At some point in their careers, most managers end up stewarding a team that can’t seem to come together and finish the project to which it’s assigned. Usually, the answer to missed deadlines and other team-based struggles is to throw more people onto the team. After all, if there are more people capable of doing the work, it should be done faster, right? Wrong.
Back in the 1960s, Frederick Brooks was the head of programming at IBM, in charge of creating a new operating system for its mainframe computers. It was a huge project, and Brooks soon found himself confronting a big problem: The more programmers he put on a task, the slower they all seemed to work. Finally, Brooks realized his problem wasn’t with his people or the task. It was something about the structure of his teams. After some analysis, he came up with a rule, now known as “Brooks’s Law”: Adding manpower to a late project makes it later.
It’s the relationships, stupid
Brooks’s Law is all about relationships. Every team member, of course, has a relationship with the other members of the team. In the simplest possible team – a two-person team – there’s just one relationship. But as you add team members, things get more complex. A three-person team has three relationships, while adding a fourth person doubles that number to six. This chart shows how quickly relationships can spread as a team gets bigger.
As you can see, the number of relationships increases much more quickly than the number of people on the team. Brooks actually came up with a formula to calculate the number of relationships in any size team: R = n(n − 1) / 2, where R = number of relationships and n = number of team members. You don’t need to memorize that formula, but let’s look at what it means.
Effort turns inward
Each of these relationships takes time. So as a team grows larger, more and more of its energy goes to managing relationships. Before long, most of the team’s time is spent on the team itself, instead of on the task. This is why big teams often crash and burn: Endless meetings. People working at cross purposes. Lousy communication. Duplication of effort. Finger pointing and blame as people try to figure out why they’re working so hard and still falling further behind. It actually gets worse. Brooks came up with a corollary to his law: There is an incremental person who, when added to a project, makes it take more, not less time.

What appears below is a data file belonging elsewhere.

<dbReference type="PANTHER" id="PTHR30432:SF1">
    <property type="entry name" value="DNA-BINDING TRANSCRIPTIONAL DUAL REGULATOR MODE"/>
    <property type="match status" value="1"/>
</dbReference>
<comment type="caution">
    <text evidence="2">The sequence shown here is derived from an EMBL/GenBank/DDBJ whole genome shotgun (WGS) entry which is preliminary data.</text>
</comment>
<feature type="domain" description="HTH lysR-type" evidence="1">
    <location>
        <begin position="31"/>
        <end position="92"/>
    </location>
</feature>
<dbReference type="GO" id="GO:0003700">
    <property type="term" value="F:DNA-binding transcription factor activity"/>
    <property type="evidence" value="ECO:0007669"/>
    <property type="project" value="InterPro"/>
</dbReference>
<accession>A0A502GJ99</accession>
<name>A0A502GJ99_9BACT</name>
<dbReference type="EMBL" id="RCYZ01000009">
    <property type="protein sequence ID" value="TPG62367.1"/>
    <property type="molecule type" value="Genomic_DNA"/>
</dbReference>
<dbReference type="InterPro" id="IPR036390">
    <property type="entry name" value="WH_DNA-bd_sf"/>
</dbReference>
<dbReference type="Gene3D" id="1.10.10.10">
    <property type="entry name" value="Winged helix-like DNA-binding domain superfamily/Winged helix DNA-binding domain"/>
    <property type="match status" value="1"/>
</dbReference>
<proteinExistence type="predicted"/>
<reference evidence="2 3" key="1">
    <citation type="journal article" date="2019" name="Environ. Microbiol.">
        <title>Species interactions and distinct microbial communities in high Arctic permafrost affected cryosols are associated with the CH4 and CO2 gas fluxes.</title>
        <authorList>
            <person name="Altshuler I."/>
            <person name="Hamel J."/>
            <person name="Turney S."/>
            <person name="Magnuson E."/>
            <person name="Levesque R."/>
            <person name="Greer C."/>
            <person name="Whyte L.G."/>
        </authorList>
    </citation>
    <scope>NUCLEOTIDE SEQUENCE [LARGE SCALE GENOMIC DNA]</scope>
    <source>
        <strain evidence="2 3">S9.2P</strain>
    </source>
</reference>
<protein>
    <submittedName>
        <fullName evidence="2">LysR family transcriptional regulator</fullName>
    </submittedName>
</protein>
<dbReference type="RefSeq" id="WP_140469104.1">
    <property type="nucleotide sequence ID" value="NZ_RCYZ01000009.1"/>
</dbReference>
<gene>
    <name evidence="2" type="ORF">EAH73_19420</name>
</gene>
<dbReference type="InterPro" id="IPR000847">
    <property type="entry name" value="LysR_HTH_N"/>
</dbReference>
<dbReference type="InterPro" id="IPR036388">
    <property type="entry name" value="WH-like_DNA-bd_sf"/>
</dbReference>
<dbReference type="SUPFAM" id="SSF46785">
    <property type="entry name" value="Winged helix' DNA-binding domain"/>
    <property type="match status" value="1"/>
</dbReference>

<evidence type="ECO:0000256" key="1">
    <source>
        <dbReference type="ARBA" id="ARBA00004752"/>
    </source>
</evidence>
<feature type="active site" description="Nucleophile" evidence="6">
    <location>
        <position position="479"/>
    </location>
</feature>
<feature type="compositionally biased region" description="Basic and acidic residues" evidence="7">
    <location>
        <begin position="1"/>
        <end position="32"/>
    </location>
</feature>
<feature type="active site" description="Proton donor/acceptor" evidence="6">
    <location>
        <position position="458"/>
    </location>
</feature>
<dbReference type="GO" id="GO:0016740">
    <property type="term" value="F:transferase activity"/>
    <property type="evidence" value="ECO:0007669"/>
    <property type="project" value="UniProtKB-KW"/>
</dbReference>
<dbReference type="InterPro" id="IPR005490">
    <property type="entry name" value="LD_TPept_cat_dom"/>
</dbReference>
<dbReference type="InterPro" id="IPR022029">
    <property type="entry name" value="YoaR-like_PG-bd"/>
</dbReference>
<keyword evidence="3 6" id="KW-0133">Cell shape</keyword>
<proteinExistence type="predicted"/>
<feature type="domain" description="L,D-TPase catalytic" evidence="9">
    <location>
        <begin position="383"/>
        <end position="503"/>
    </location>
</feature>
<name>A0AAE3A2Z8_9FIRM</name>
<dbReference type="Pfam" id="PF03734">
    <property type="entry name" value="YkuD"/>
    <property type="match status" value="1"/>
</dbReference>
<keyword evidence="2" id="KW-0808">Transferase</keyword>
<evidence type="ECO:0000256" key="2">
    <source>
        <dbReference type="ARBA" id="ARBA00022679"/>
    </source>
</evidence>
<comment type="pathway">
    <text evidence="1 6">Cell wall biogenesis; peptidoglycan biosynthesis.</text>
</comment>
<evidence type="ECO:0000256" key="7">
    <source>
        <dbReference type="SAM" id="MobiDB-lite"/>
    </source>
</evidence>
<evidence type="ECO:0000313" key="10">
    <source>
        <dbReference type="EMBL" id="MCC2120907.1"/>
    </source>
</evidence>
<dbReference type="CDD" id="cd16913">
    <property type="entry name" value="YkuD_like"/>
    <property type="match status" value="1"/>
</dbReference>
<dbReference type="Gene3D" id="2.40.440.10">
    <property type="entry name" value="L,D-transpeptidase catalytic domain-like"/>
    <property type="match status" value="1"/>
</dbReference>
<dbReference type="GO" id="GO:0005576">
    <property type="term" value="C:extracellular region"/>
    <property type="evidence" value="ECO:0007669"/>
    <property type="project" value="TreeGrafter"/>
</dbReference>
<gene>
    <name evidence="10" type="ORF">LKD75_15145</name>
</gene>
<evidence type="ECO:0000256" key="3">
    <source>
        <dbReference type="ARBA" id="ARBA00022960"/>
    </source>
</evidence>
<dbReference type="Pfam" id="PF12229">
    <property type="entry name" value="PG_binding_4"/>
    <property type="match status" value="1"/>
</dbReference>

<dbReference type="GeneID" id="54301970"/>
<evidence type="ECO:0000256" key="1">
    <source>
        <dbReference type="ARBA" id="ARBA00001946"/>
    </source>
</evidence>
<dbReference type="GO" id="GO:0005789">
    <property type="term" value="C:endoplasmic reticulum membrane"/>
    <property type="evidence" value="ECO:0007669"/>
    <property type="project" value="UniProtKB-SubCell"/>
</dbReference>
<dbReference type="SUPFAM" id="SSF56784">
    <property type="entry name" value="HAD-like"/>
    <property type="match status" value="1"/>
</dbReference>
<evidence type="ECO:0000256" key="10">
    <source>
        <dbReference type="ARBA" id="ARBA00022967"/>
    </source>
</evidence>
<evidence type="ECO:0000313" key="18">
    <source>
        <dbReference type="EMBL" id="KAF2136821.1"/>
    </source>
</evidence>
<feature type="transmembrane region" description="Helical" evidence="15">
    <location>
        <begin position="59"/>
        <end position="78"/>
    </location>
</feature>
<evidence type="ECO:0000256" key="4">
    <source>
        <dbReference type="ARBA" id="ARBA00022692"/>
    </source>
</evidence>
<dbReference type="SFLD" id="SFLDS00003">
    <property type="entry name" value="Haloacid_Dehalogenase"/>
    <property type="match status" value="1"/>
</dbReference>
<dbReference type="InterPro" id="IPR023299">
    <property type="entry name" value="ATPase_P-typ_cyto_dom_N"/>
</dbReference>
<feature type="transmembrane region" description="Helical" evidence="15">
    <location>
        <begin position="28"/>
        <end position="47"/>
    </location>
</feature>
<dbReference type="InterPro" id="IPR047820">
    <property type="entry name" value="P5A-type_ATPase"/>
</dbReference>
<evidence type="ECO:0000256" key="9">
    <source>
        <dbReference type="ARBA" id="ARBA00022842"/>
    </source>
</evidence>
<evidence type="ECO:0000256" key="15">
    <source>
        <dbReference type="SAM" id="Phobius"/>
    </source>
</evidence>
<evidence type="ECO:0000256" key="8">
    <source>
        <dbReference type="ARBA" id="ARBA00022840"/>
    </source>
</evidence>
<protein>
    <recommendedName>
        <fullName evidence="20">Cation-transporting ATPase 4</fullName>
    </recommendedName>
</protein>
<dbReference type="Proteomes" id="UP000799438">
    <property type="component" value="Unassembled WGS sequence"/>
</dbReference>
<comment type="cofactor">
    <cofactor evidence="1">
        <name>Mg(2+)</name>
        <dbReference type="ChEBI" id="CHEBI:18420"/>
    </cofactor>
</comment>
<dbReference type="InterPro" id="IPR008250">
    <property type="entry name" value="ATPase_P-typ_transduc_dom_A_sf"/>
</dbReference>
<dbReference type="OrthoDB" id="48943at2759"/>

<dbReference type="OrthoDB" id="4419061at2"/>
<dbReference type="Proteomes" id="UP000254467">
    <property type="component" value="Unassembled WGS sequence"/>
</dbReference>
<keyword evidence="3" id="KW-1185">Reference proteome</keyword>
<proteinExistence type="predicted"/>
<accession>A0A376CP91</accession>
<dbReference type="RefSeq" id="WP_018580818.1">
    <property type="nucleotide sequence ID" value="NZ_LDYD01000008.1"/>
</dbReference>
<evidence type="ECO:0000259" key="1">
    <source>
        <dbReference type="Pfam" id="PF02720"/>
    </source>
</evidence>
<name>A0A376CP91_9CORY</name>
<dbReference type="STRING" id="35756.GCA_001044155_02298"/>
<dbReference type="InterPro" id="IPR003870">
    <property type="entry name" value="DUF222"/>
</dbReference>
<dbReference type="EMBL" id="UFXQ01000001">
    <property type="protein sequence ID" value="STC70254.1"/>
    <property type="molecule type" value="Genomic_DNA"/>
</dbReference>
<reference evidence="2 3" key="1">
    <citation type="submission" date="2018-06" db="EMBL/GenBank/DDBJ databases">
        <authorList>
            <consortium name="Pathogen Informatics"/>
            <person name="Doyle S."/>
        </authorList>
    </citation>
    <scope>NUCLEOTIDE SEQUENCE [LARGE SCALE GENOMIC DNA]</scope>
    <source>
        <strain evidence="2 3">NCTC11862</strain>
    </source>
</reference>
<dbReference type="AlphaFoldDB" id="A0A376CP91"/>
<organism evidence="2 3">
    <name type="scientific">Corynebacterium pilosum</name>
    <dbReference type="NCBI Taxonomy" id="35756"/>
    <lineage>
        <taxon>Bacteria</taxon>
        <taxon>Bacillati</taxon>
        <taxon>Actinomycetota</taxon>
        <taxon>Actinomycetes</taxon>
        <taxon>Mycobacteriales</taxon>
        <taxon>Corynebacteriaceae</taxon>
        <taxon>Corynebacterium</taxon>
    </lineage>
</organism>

The bigger the worse
In other words, at some point a large team will actually accomplish less than a smaller team. Different teams reach that dead end at different points, depending on the people and the task at hand. And smart teams will figure out how to streamline some of the administrative tasks and postpone the inevitable. But eventually a team will get big enough that it will actually accomplish less than a smaller team. So what’s the solution?
1) Keep your team small to begin with. Make it no larger than necessary to get the job done.
2) If you need to add people, break up the team into smaller units. Instead of having a team of 8 people, which brings with it 28 separate relationships, split it in half. Two groups of four yield 12 total relationships, which are much easier to manage.
Limitations of the Law
Now, Brooks’s Law doesn’t hold for every kind of team. If you have, say, a crew of bricklayers putting up a building or a call center that’s fielding customer inquiries, the work will go faster if you add more people. That’s because these are jobs where people work more or less independently, so very little time is spent managing relationships. But if you’re heading up a collaborative team working together on a project, remembering and heeding Brooks’s Law will stand you in very good stead indeed.